“There is a theological question I have been wrestling with and I want to get your thoughts from a psychological perspective. In 1 Timothy chapter two the Apostle Paul states the juridical authority within a church should be held by men, that is the doctrines that are protected, should be led by men and he grounds that in two ways. He said in the beginning Adam was created first, not Eve, and I take that to be an argument from responsibility, it was his responsibility. And two, Eve was deceived, not Adam. You said in one of your talks this, “neither medicine nor clinical psychology are sciences, they are variances of engineering. They are attempting to build something, there is an end in mind, there is an ethical end in mind.” My thought was, is there any psychological data that says men process the defense of a truth, like doctrine, in an engineering fashion, so that they see it in their mind as a “thing”? Which, if you are trying to protect the doctrines of a church you would want the person at the biological level who is more interested in things, which are men generally, than women, who are more interested in people. What are your thoughts on that?
Jordan Peterson Response:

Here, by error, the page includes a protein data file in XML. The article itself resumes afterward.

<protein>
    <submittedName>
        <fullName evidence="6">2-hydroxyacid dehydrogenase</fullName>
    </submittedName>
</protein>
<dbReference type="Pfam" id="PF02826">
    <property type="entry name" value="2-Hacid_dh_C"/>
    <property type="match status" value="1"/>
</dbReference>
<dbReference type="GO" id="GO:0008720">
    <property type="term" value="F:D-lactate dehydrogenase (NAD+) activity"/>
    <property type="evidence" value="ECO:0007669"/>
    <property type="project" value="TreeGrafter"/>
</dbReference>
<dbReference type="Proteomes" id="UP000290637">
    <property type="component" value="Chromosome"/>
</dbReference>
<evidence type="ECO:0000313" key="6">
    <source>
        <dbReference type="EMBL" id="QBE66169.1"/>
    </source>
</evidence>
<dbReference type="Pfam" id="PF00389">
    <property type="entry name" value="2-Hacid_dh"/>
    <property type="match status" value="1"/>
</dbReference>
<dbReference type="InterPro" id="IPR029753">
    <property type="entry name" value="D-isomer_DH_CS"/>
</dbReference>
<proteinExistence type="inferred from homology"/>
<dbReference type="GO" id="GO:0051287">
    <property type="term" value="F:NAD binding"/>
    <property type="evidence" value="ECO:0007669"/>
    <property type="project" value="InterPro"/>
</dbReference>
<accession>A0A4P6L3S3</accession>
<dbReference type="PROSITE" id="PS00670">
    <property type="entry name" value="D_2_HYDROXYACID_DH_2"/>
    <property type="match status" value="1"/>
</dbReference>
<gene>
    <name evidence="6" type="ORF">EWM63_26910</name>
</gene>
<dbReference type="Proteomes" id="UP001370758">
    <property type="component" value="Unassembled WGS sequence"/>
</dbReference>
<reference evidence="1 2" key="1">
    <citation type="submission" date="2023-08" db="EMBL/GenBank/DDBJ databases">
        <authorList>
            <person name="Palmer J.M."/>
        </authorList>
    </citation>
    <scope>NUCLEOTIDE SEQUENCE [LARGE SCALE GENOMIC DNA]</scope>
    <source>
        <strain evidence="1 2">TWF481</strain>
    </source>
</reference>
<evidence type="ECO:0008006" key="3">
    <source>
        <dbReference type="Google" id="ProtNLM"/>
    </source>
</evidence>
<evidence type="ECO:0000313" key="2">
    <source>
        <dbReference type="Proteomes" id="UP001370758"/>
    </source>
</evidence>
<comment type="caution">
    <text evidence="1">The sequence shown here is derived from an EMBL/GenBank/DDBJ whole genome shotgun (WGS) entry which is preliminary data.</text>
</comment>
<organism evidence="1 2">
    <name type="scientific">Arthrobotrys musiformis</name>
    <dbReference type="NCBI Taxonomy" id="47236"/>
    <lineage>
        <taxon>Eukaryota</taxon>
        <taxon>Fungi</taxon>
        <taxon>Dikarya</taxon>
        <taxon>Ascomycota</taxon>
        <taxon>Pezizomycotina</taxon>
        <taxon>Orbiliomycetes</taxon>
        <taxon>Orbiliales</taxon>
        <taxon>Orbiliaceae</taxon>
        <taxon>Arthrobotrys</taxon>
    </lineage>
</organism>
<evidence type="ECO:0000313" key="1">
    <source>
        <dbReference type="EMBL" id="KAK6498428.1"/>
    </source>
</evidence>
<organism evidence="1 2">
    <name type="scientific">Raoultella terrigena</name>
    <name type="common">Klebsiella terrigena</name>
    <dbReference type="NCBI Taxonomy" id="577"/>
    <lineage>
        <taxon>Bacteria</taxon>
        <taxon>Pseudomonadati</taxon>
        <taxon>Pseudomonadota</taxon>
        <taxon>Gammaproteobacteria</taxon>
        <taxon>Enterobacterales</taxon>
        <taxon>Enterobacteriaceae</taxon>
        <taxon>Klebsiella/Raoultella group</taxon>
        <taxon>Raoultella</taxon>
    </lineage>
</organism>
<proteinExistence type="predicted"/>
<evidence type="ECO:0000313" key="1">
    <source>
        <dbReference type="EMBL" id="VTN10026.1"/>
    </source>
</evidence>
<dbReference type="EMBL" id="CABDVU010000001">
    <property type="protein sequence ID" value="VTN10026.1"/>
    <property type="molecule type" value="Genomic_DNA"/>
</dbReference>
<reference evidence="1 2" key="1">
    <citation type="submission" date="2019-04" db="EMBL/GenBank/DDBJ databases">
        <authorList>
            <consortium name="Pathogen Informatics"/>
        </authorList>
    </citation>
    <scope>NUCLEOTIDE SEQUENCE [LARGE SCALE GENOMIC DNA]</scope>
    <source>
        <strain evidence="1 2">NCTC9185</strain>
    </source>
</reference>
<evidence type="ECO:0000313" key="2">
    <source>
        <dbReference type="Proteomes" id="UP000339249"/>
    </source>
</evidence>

“I am at a loss really (… inaudible) you might think well, that might mean the church is, one of the things it might mean, is if a culture is open to the possibility of rectifying the situation with these roles and open to new ideas (… inaudible) the same thing… really let an outsider in so that is one question. There is big literature that shows that the education success of a child, the education success attainment of the mother, is a better predicter than the education attainment of the father. In fact, the data I know shows if you control for the mother’s education the father’s education (… inaudible) in addition to that, so that’s interesting – so that’s on the plus side. On the negative side, the research we did does indicate that being female was a much bigger predictor of the likelihood of holding politically correct views. So, we have no idea what large scale institutions run by women would look like because we have never had them before, and it could easily be that it would work just fine, and it could easily be that it would be a big bloody disaster and the truth of the matter is we don’t know. So, what do we do about that? That’s a good question, I really don’t know the answer to that, ya know. It looks to me that female dominated professions tend to place extraordinarily high emphasis on the virtue of compassion and that would be in keeping with temperamental differences between women and men. And it isn’t obvious to me that compassion is the right basis to run large scale social organizations. It could be a virtue (…inaudible) that is more suitable for (…inaudible) we don’t know… I can tell you something we do know though. If you look for what predicts performance in large scale social organizations it’s not compassion, it’s conscientiousness. Now men and women are both conscientious (…inaudible) so. I don’t think anyone knows the answer to your question, but that’s the best I’ve got – that’s a two-sided answer… There is a puzzle there and I am not quite sure how to address it, so.”